Laura Sullivan Laura Sullivan is a NPR News investigative correspondent whose work has cast a light on some of the country's most disadvantaged people.
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Laura Sullivan

American Red Cross CEO Gail McGovern speaks at a post-Sandy press conference on Staten Island, N.Y. But two pastors, who organized much of that area's relief efforts, say they did so without the aid of the Red Cross. Catherine Barde/American Red Cross via Flickr hide caption

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Catherine Barde/American Red Cross via Flickr

Red Cross Troubles Have Been Building For Years

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In the aftermath of Superstorm Sandy, a former Red Cross official says, as many as 40 percent of the organization's emergency vehicles were assigned for public relations purposes. This photo, which shows one of the trucks in Long Island, N.Y., in January 2013, is one example of the many publicity photos taken by the Red Cross. Les Stone/American Red Cross hide caption

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Les Stone/American Red Cross

Red Cross 'Diverted Assets' During Storms' Aftermath To Focus On Image

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Chase Iron Eyes, an attorney with the Lakota People's Law Project, is calling for a turnaround of child welfare and foster care systems. Kevin Cederstrom/AP hide caption

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Kevin Cederstrom/AP

Justice Department Supports Native Americans In Child Welfare Case

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Senate Majority Leader Harry Reid, D-Nev., speaks to reporters after a Democratic caucus meeting at the Capitol last Tuesday. J. Scott Applewhite/AP hide caption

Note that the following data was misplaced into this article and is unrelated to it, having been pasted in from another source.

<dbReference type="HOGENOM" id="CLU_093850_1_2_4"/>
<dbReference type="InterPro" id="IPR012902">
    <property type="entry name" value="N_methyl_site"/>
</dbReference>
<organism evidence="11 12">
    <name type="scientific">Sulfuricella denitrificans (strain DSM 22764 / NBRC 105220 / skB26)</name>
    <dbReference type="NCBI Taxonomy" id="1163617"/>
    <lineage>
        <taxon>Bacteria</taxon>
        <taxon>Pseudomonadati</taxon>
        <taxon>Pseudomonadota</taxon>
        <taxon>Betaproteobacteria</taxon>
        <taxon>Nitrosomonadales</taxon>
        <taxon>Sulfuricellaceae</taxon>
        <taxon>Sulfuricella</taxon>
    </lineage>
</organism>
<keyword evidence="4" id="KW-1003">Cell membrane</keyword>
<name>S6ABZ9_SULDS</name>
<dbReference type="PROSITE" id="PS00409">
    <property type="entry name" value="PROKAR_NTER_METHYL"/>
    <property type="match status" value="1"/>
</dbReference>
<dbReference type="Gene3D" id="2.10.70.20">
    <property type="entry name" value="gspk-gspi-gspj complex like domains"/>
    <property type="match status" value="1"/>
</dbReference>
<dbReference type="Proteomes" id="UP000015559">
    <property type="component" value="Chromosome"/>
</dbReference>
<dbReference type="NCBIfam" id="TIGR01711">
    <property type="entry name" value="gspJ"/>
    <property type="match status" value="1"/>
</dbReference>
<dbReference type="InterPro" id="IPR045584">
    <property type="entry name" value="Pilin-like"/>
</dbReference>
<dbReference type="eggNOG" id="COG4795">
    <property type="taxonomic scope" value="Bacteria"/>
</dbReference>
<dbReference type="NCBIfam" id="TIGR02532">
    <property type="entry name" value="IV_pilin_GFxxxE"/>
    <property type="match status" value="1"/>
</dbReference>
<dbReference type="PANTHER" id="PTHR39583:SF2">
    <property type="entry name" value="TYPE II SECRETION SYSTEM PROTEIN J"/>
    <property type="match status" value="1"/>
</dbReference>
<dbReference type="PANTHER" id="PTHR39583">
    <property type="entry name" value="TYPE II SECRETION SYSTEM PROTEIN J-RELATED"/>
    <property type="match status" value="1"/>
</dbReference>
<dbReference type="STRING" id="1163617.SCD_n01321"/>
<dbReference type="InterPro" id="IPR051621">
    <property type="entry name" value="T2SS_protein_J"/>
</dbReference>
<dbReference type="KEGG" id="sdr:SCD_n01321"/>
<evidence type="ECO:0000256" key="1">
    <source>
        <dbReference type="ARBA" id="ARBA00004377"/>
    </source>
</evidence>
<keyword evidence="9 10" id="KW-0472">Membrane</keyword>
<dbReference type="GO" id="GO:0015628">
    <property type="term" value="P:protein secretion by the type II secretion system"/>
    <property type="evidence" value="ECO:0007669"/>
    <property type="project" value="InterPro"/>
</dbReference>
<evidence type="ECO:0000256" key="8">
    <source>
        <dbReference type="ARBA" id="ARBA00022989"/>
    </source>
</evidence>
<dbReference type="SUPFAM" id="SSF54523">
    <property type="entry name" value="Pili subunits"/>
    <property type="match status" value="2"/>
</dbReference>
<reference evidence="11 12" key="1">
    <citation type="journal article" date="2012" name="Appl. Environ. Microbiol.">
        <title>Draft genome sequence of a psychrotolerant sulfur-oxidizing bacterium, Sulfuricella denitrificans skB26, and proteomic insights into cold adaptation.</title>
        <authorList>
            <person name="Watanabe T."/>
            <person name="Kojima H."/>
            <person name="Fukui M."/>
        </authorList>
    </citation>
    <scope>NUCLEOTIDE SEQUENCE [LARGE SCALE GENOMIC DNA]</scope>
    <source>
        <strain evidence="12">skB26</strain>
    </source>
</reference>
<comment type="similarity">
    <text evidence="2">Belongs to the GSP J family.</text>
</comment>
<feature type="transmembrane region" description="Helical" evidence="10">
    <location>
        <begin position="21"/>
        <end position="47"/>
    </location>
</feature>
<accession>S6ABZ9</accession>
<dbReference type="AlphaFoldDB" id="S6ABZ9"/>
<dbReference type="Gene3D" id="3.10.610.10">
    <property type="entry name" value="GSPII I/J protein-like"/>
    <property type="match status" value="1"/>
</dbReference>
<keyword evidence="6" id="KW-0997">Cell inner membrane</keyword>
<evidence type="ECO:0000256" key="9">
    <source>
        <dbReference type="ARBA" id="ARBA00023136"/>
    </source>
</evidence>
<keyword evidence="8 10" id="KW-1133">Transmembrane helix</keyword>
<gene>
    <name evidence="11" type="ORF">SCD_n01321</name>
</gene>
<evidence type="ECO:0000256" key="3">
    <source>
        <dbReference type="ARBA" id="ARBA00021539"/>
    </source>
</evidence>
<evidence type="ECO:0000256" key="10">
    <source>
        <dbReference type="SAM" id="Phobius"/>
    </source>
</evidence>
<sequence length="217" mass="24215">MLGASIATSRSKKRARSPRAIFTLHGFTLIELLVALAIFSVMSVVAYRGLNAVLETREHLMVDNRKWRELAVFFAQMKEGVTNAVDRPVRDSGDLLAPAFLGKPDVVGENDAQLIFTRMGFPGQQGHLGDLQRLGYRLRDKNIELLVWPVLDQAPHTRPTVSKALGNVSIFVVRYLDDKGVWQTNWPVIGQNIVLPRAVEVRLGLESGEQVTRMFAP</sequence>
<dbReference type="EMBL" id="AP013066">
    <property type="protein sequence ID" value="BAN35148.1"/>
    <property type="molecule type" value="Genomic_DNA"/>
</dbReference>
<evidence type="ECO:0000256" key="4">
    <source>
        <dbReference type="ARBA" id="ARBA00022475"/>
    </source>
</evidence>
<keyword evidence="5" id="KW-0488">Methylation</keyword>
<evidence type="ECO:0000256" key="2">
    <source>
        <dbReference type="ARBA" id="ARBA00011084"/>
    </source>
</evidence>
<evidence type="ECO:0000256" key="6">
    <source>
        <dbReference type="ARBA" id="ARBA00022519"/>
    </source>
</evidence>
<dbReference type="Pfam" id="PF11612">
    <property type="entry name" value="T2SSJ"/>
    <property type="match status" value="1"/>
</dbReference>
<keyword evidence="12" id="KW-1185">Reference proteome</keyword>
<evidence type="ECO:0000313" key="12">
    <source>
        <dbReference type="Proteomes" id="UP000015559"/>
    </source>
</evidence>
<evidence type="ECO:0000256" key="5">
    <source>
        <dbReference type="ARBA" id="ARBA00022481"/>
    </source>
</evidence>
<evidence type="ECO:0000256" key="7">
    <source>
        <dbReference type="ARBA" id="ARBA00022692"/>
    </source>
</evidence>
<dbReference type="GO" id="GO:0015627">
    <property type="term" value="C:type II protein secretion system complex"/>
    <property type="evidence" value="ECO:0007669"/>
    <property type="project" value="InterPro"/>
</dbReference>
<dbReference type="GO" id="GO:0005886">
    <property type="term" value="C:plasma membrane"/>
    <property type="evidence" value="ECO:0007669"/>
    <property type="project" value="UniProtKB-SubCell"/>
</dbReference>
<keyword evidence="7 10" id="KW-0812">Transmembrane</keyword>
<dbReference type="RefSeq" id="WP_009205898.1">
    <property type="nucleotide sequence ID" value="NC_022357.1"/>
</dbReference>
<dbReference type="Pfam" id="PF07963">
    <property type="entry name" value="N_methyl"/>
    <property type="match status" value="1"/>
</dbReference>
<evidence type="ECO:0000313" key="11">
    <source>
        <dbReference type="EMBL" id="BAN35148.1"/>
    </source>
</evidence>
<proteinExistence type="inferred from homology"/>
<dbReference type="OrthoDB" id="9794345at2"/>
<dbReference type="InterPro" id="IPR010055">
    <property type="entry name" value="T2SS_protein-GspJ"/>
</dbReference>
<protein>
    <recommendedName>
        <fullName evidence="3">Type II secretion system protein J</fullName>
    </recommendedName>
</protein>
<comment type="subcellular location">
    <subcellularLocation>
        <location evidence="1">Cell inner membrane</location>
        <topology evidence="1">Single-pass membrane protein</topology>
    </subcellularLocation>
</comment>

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J. Scott Applewhite/AP

A Tax Bill Killed By The Push And Pull Of Politics On The Hill

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Senate Bill Would Fine Colleges For Mismanaging Campus Rape Cases

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Interns who host tours on Capitol Hill, stopping at sites like the small Senate rotunda, don't always have their facts straight. The Architect of the Capitol hide caption

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The Architect of the Capitol

Ghost Cats And Musket Balls: Stories Told By Capitol Interns

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Senate Re-Authorizes Government's Role In Terrorism Insurance

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Senate Democrats Aim To Overturn High Court's Hobby Lobby Ruling

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Lawmakers Unearth Failures To Investigate Campus Sex Crimes

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VA Bill Was An Easy Sell, But Some Senators Still Feel Sticker Shock

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From The Border To The Hill, Influx Of Immigrant Kids Draws Concern

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Paroled From Life Sentences, Aging Ex-Cons Find World That Didn't Wait

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John Huckleberry sits in the back seat of a friend's car on the way back from visiting inmates at Sterling Correctional Facility. After 30 years in prison, Huckleberry — who was released in 2012 — helps aging inmates prepare for life outside prison. John W. Poole/NPR hide caption

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John W. Poole/NPR

Listen: Part 1

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